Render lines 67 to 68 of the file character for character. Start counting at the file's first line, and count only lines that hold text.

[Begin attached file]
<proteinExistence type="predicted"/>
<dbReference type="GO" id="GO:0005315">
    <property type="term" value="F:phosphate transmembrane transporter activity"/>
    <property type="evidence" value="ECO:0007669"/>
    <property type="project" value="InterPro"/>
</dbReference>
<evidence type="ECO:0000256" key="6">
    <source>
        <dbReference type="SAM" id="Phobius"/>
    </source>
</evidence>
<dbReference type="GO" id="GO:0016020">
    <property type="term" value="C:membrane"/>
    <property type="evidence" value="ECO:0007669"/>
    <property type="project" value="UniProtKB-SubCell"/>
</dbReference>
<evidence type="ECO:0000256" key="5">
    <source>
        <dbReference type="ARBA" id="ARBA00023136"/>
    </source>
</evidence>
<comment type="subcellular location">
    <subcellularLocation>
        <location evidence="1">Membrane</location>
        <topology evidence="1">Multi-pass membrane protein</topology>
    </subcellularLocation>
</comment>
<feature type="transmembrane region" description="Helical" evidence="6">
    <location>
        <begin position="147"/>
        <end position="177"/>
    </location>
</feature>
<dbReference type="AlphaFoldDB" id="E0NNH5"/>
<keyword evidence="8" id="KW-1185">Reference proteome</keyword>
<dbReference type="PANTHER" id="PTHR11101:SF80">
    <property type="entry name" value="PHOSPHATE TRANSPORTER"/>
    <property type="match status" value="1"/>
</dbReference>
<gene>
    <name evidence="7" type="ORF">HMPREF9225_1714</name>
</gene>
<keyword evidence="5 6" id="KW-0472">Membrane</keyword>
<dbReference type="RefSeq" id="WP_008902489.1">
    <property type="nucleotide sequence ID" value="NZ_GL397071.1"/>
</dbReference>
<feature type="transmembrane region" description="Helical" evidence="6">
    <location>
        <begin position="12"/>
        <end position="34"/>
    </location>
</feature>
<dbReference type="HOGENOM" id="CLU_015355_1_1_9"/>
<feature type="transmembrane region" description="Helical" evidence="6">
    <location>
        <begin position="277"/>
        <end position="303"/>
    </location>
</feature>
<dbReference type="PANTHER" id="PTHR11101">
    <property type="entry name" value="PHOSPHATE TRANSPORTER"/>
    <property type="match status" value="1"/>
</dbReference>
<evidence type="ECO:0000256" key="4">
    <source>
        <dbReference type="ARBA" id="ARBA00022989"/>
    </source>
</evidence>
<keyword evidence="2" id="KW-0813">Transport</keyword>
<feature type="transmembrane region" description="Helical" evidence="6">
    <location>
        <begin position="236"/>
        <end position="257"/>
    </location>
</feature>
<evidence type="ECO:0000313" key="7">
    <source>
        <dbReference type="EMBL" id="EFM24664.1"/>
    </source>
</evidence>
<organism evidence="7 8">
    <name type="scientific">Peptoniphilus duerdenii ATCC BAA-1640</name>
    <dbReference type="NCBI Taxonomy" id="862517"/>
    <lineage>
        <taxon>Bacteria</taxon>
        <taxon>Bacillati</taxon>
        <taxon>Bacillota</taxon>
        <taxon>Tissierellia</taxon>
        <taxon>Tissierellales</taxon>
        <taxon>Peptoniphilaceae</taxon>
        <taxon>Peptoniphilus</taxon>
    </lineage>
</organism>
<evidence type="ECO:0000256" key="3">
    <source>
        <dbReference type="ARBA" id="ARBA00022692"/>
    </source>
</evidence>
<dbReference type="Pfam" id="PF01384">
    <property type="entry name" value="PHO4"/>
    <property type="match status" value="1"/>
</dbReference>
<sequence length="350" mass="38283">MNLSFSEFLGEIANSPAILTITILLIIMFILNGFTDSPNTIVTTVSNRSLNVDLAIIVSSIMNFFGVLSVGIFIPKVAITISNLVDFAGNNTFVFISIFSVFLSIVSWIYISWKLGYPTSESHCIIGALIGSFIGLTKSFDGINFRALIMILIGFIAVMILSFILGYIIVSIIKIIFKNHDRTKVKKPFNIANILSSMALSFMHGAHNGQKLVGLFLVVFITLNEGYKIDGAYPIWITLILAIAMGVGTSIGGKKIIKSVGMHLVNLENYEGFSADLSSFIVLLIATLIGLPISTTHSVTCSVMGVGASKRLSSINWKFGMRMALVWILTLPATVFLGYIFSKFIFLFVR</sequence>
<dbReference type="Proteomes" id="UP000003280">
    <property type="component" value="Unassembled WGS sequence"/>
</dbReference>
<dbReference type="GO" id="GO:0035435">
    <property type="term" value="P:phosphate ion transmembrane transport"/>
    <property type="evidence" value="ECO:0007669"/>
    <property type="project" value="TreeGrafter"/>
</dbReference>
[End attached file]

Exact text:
    </source>
</evidence>